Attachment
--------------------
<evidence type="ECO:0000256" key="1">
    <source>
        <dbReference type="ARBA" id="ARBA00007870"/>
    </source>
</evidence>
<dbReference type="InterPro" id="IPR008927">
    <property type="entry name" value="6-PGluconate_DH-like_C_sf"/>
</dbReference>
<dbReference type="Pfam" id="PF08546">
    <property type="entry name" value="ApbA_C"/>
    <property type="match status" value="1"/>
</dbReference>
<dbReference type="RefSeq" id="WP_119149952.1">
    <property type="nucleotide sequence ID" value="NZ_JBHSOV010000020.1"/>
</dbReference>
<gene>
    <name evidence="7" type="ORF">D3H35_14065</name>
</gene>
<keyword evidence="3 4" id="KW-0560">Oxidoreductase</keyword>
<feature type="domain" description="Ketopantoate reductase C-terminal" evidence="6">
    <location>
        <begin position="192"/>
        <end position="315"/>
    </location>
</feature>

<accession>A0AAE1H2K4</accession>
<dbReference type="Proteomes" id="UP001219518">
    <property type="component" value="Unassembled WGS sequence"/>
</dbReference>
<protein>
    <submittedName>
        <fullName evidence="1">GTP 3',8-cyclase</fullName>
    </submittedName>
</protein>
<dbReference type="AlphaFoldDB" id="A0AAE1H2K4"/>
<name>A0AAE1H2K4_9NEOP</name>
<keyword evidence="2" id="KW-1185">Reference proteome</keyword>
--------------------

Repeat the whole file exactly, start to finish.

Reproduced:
<evidence type="ECO:0000256" key="1">
    <source>
        <dbReference type="ARBA" id="ARBA00007870"/>
    </source>
</evidence>
<dbReference type="InterPro" id="IPR008927">
    <property type="entry name" value="6-PGluconate_DH-like_C_sf"/>
</dbReference>
<dbReference type="Pfam" id="PF08546">
    <property type="entry name" value="ApbA_C"/>
    <property type="match status" value="1"/>
</dbReference>
<dbReference type="RefSeq" id="WP_119149952.1">
    <property type="nucleotide sequence ID" value="NZ_JBHSOV010000020.1"/>
</dbReference>
<gene>
    <name evidence="7" type="ORF">D3H35_14065</name>
</gene>
<keyword evidence="3 4" id="KW-0560">Oxidoreductase</keyword>
<feature type="domain" description="Ketopantoate reductase C-terminal" evidence="6">
    <location>
        <begin position="192"/>
        <end position="315"/>
    </location>
</feature>

<accession>A0AAE1H2K4</accession>
<dbReference type="Proteomes" id="UP001219518">
    <property type="component" value="Unassembled WGS sequence"/>
</dbReference>
<protein>
    <submittedName>
        <fullName evidence="1">GTP 3',8-cyclase</fullName>
    </submittedName>
</protein>
<dbReference type="AlphaFoldDB" id="A0AAE1H2K4"/>
<name>A0AAE1H2K4_9NEOP</name>
<keyword evidence="2" id="KW-1185">Reference proteome</keyword>